The samples from Naxos with gaseous fluid inclusions have a much higher strength than those with aqueous inclusions. The two samples with gaseous inclusions (experiments 32 and 34) reached a differential stress of ∼1300 MPa, but did not reach a steady state flow stress (Fig. 1). The samples with aqueous inclusions, deformed with flow stresses of 320 (10-5 s-1) and 450-650 MPa (10-5 s-1; both Victoria and Scandinavia samples, experiments 25, 27, 30, and 33; Fig. 1). There is scatter in sample strength for different starting materials as well as for the same material. This variability in strengths may be related to the c-axis orientation in the sample, and to inhomogeneous distribution of fluid inclusions. However, the difference in strength between samples with different fluid inclusions composition is too large to be due to one of these factors and we therefore interpret it related to fluid composition.
Figure 1. Stress-strain curves of the deformation experiments
All samples with aqueous inclusions have similar microstructures after deformation and annealing. They contain recrystallized grains showing straight extinction, which is in contrast to the original material showing undulose extinction (Fig. 2a and c). The sample that was annealed for 2 hours (experiment 25, Table 1) has 1 vol.% recrystallized grains; the samples that were annealed for longer times have more recrystallized grains, indicating that most recrystallization occurred during the annealing stage of the experiment. Recrystallized grains are elongated perpendicular to the shortening direction and their size varies somewhat with annealing/recrystallization time, but reaches > 100 μm in all samples. The recrystallized grains are normally free of internal fluid inclusions (Fig. 2b and f), but occasionally contain some large, gaseous ones. However, in some cases many fluid inclusions exist along boundaries of the recrystallized grains (Fig. 2f).
Samples with gaseous inclusions have different microstructures compared with those containing aqueous inclusions. Recrystallized grains also are elongated perpendicular to the shortening direction, but the grains are smaller in size. In these samples fluid inclusions are found inside the recrystallized grains, though somewhat less than in the surrounding quartz, and also on grain boundaries.
Several different features are observed in SEM on the grain boundaries in the H2O-rich samples (Figs. 3a-c): Grain boundaries in between unrecrystallized grains are irregular with many pits of fluid inclusions (Fig. 3a). In contrast, the grain boundaries of the recrystallized grains are often smooth or exhibit channel-like features (Fig. 3b and c). Grain boundaries of recrystallized grains have rough interfaces in some cases, but are less distinct than the unrecrystallized areas (Fig. 3d-f). Triple junctions are often open (Fig. 3d-f). On the edges of the triple junction channels irregular channels are found in some cases (Fig. 3f).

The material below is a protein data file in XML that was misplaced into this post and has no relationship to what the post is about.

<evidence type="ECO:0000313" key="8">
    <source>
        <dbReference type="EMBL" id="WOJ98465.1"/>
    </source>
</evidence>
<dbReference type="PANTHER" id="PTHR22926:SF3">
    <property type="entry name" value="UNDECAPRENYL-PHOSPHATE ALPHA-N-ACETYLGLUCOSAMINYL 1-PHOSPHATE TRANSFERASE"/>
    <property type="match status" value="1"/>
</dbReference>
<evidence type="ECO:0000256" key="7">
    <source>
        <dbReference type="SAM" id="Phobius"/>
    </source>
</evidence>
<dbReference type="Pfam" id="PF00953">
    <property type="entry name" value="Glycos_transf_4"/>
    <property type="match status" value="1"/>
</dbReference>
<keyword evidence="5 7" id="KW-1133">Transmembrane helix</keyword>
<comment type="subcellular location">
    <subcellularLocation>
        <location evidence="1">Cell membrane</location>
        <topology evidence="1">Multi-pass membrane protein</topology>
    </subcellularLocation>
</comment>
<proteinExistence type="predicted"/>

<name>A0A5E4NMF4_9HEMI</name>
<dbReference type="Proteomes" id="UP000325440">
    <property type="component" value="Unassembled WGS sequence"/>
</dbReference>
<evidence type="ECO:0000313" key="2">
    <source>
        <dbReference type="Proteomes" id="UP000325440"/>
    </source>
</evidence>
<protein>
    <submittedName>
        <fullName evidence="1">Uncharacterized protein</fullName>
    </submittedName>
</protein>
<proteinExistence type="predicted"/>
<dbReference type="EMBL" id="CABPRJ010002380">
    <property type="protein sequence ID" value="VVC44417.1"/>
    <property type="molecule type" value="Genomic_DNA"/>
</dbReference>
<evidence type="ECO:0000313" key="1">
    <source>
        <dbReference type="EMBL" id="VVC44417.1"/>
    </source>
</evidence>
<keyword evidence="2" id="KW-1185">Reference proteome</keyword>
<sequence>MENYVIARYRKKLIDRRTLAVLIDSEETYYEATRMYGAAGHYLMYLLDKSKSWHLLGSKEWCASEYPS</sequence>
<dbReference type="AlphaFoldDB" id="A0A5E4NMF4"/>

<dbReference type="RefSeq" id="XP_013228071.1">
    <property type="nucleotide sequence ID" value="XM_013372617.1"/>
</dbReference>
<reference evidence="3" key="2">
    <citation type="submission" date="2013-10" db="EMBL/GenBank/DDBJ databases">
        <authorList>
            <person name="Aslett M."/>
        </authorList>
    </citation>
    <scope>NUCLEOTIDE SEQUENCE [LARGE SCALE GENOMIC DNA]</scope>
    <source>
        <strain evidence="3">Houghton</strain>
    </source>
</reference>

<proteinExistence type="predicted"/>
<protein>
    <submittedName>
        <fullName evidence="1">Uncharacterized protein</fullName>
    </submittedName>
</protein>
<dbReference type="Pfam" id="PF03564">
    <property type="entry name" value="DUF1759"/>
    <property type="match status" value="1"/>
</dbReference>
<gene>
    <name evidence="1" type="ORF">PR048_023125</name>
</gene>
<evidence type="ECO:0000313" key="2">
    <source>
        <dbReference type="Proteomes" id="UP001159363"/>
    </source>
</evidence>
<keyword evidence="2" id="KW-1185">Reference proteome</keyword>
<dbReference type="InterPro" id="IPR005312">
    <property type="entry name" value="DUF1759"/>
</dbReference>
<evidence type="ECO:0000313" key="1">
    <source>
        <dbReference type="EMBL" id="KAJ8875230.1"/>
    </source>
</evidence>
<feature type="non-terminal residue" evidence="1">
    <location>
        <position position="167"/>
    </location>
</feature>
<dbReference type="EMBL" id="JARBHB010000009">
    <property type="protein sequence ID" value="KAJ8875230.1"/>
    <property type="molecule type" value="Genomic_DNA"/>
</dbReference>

Figure 2. Optical micrographs
Figure 3. Scanning electron micrographs of sample 33
The size and distribution of fluid inclusions changed during the experiments as listed in Table 2 and described below:
The sample of Victoria quartz annealed under stress for 2 hours after deformation (experiment 25). It has large and small fluid inclusions along grain boundaries of recrystallized grains. In non-recrystallized regions the distribution of inclusions has not changed. In general, fluid inclusions decreased in size (see Table 2), and increased in number, suggesting the original inclusions have split up and re-annealed. In some cases this process is illustrated by elongated inclusions that narrow down towards the centre (Fig. 2f). Inclusions are often elongated parallel to σ1. The sample that was annealed for 32 hours at 900°C (experiment 30) has ∼15% recystallized grains and the distribution of fluid inclusions has not changed in the unrecrystallized areas. In the regions with recrystallized grains the fluid inclusions occur preferentially along grain boundaries and have decreased in size compared to the starting material. In the sample with the most recrystallized grains (30%) that was annealed the longest (experiment 27, 107 h at 800 °C) fluid inclusions appear in clusters and bands sub-parallel to σ1. Inclusions occur on grain boundaries of recrystallized grains and are elongated. Outspread depressions along grain surfaces are interpreted representing fluid films which connect the inclusions (Fig. 3f).
At conclusion of the experiment the Scandinavia quartz sample, experiment 33, has approximately 30% recrystallized grains, similar to experiment 27, and shows some other features similar to that sample. Fluid inclusions that occur on the grain boundaries of recrystallized grains are large and in some cases connected by fluid films. This feature is also inferred based on the SEM observations on this sample (Fig. 3). In this sample the fluid inclusions have also decreased in size and increased in number. The recrystallized grains contain very few inclusions. The large inclusions are concentrated in the pressure shadow regions of the recrystallized grains.
In the gas-rich Naxos samples, experiments 32 and 34, there are around 10% recrystallized grains. Large, elongated fluid inclusions are found along grain boundaries of recrystallized grains, and some inside the grains. Small inclusions occur in recrystallized and unrecrystallized regions (more in unrecrystallized), and are aligned in bands.